Submitted for Vision 2014 Art Exhibit in Museo Iloilo from Oct 3 to Nov 4, 2014
This painting was an experiment with acrylic and canvass. I usually use watercolor because it’s easier for me to get hold of the materials, but I had just been invited to join a show and I didn’t have the time to make a watercolor and have it framed in time since the invitation was a bit last minute. I’ve recently been inspired by the works of Dave McKean and Shaun Tan, and have been doodling in my free time with random shapes and trying to form figures with them. This painting actually came from a doodle I did in thesis class.
Everyone’s thesis seemed to be related to fishermen. I was sitting there, listening, and just wondering why everyone was so interested in displaced fishermen, fishermen contesting territorial rights, fishermen who’s livelihood were affected by the recent slew of typhoons, etc…I’ve got nothing against their topics. I was just wondering why there wasn’t more variety. So I just started doodling, allowing my mind to wander, and I came up with a giant fish swimming atop a city, with a fisherman on his back.
I’ve always liked patterns, so I eventually came up with a slew of inspirations, like old celtic art, and native tattooing traditions from my country like the “pintados”. Pintados was a term used by the Spaniards, who colonized the Philippines, for the natives who tattooed their bodies. They would normally be found along the islands of Cebu, Bohol, and Leyte in the Visayas region of the Philippines.The word itself means “painted,” and was first used during the Spanish colonization of the Philippines. The tattoos are applied by pricking the skin with sharp pieces of iron and then applying black powder to the open wounds which is absorbed into the skin permanently. I imagine it to be quite painful. If I ever get a tattoo, I’m doing it the easy way.
I named the painting “Triskele” because there’s a triskele on the whale’s forehead. It’s an old pattern that can be found in places all over Europe and some Asian countries. It means a unity of three. Whether this is a unity of three elements, powers, gods, etc…who knows. The symbol is so old it can mean anything. Its open to interpretation.
The painting is actually my debut into the painting scene here in Iloilo City. Whether anyone will take me seriously, who knows? I must say though, I definitely did like the experience. It forced me to get out of my comfort zone and explore other medias. I’m a person who’s kind of set in her ways when it comes to certain things, so joining the exhibit and forcing myself to use acrylic made me learn the medium’s not so difficult after all. Kind of fast when it comes to drying, but if I make a mistake, it’s easy enough to paint over.
I live in Oton, so everyone decided it’d be fun to do sketching over at my town, with me acting as guide. As if I really knew anything about the place. Before the day, one of my friends asked me if there were other places to go to other than the plaza, and the church. My head was a blank. I wanted to come up with a clever answer and pretend I was an expert on the place, but I couldn’t think of anything. So I decided to be honest and admit my ignorance. Besides, no half-thought lie would have really held up against continuous questioning.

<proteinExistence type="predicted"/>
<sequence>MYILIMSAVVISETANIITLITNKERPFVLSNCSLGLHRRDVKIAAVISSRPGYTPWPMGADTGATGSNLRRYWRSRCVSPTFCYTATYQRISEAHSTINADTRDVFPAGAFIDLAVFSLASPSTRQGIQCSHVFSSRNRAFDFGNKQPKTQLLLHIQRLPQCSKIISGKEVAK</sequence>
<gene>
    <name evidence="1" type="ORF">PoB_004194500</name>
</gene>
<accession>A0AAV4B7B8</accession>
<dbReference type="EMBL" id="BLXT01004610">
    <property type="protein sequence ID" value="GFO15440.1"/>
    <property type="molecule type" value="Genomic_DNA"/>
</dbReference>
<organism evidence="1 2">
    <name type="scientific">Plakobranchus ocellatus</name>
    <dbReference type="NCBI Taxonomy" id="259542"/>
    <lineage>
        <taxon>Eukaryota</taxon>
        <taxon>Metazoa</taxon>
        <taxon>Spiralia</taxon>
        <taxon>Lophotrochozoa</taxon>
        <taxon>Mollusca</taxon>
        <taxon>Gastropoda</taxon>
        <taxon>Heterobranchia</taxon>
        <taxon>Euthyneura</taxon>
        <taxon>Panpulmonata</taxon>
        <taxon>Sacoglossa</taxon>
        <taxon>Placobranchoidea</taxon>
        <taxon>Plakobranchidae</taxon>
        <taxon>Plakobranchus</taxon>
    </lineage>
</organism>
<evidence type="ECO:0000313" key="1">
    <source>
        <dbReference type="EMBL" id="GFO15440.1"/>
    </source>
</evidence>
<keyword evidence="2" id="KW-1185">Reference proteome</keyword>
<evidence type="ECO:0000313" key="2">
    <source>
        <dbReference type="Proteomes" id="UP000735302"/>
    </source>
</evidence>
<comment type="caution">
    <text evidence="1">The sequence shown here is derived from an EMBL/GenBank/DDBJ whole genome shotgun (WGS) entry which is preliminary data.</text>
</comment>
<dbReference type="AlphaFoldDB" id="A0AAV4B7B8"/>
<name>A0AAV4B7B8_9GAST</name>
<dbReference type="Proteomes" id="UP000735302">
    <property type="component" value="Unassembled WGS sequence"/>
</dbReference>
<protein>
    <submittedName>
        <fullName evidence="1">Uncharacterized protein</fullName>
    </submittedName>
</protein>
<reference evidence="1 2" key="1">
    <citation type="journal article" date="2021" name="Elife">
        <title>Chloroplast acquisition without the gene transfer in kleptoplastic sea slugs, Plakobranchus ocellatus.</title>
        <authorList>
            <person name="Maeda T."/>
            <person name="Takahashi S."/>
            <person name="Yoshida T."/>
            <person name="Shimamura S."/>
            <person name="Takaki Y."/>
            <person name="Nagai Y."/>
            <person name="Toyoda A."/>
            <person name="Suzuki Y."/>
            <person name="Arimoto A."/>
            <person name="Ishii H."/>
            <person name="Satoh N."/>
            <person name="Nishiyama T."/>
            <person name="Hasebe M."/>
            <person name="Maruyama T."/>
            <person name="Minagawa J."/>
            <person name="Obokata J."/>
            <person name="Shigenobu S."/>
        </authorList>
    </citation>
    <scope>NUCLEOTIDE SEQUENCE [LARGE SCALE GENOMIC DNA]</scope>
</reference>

The plan was to sketch a bit at the church and the plaza, then on to my grandma’s house/cafe-thingy for some coffee. And then continue with the sketching after. But I completely freaked and decided to go on a cleaning spree. Nobody’s used the cafe for months so it’s become a dust bunny haven. I hate cleaning. I’m asthmatic, so me and dust are a no-no. I procrastinated on the cleaning cuz I hate it so much, so I didn’t start until about an hour before they were supposed to arrive. Needless to say, I didn’t leave the cafe until they appeared for their coffee. Already half the sketchcrawl session gone. I hate cleaning.
But we went out for talaba afterwards! Yay! Oysters! I love talaba. Definitely one of my favorite shellfoods. Sketched some fake flamingos in this seafood resto we happened to find. The guys were looking for beer. I just wanted oysters.
I don’t think I really learned anything new about Oton. But I walked around, enjoyed some fresh air, and generally felt buoyant about being alive.
It was raining when I got off the jeep and walked to Esplanade. My friends were already there when I arrived. Not a surprise since I was already two hours late for the session. It was kinda funny to walk towards the meeting place and see them from afar, waving from the second floor of a coffee shop.
At first, I had no idea what to draw. I have no real experience with landscapes since I’ve always just drawn people, but hopefully, a few more of these sessions will help me out with that. This is only my first sketchcrawl. My first try was awful, a landscape. So afterwards, I just stuck to people. I sketched my two friends, Mark and Christian.
Mark’s head is all weird. I gotta do better next time. He’s reading something on my cellphone in this one. I thought the position was interesting because he looked like he was really absorbed in what he was doing.
This one’s a bit better. It almost looks like my friend. In this one, Chris is playing around with his tablet and this cellphone, making up bits of music. He’d had a piano app on his cellphone, and a drum app on his tablet, and he was fooling around with the keys. (Check out his page!)